- There are solutions that could restore the publication to a trusted system.
- But not if the government continues to hinder the chief’s efforts to fix the problem.
- Reform has already been carried out in most comparable countries, but not here
As the election approaches, there is a smell of national self-sabotage in the air and a sense that everyday life is falling apart.
The root of this is the lack of energy and leadership in the Government.
In the stock market, it was galling to see Arm Holdings soar to a premium last week when its shares were trading in New York.
Failing to persuade Arm, a company with British roots, to list in London was a spectacular own goal. But even so, the Government is advancing at a snail’s pace in the necessary reforms so that the city continues to be a world-class financial center.
At a much lower level, in Ruth, domestic life is a tsunami of irritation. Container collections are ignored. The roads are full of potholes. Family visits are disrupted by train strikes. Dealing with the NHS manager is almost more stressful than being sick. Don’t even think about trying to call HMRC about the new tax code. To top it all off, the Christmas cards arrived in January, maybe some are still on the way.
Written in stone: there are solutions that could restore our postal service to a functional and reliable system
The state of the position is an example of national malaise, the feeling that nothing works anymore, even if everything costs more.
The price of a first-class stamp has doubled, but Royal Mail is still missing its delivery targets. An army of small investors, if they had held shares since the IPO in 2013, would have seen their investment fall by 40 percent.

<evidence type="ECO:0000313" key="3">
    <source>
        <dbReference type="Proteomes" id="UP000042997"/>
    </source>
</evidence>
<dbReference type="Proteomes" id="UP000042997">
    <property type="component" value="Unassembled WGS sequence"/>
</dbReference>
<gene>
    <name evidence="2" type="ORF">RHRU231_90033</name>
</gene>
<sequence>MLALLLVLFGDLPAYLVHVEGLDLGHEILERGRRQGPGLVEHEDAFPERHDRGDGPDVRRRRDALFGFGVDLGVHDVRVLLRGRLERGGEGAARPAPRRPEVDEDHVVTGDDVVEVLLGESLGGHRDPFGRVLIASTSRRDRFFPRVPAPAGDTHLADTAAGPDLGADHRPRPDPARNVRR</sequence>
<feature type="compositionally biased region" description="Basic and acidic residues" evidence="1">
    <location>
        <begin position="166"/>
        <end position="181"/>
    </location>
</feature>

There are solutions that could restore our postal service to a functional and reliable system, but not if the Government continues to hinder the efforts of the new chief executive, German Anglophile Martin Seidenberg, to fix the problem. Reforms have already been carried out in most comparable countries, but not here, largely due to the faint-heartedness of our politicians.
Regulator Ofcom earlier this year put forward suggestions to put Royal Mail on a stronger footing.
Rishi Sunak immediately intervened to say he would not agree to scrap Saturday delivery, one of the proposals.
In fact, Saturday delivery could be preserved. One solution likely to find favor with Seidenberg is to continue delivering six days a week, but implement slower service for what is now second-class mail.
This could be combined with a premium fast-track service for letters that need to be delivered the next day, at a higher price than currently. That way, urgent letters would arrive quickly.
The feeling at Royal Mail, based on customer surveys, is that people would be happy if non-critical mail took a little longer, as long as it arrived at the expected time. Even militant unions could be appeased if there was a clear plan that protected as many of their members’ jobs as possible.
Nobody wants the mail in this country to go the same way as in Denmark, where the universal service obligation (the carrier has to deliver for the same price everywhere, no matter how remote) was abolished in January this year. But the longer the current stalemate continues, the more likely it will be that the mail service will collapse.
Big investors, including the so-called Czech Sphinx Daniel Kretinsky, are apparently not pressuring Royal Mail to divest itself of the GLS parcel business, but their tolerance has its limits. The end would be huge taxpayer subsidies to the card business, or renationalisation.
Royal Mail operates a business model designed for volumes of 20 billion letters a day. That number has dropped to 7 billion and will drop to 4 billion in a couple of years.
Fixed costs, including 36 daily UK flights carrying mail to remote parts of these islands, remain the same. The Government and the Labor Party must recognize that this is unsustainable.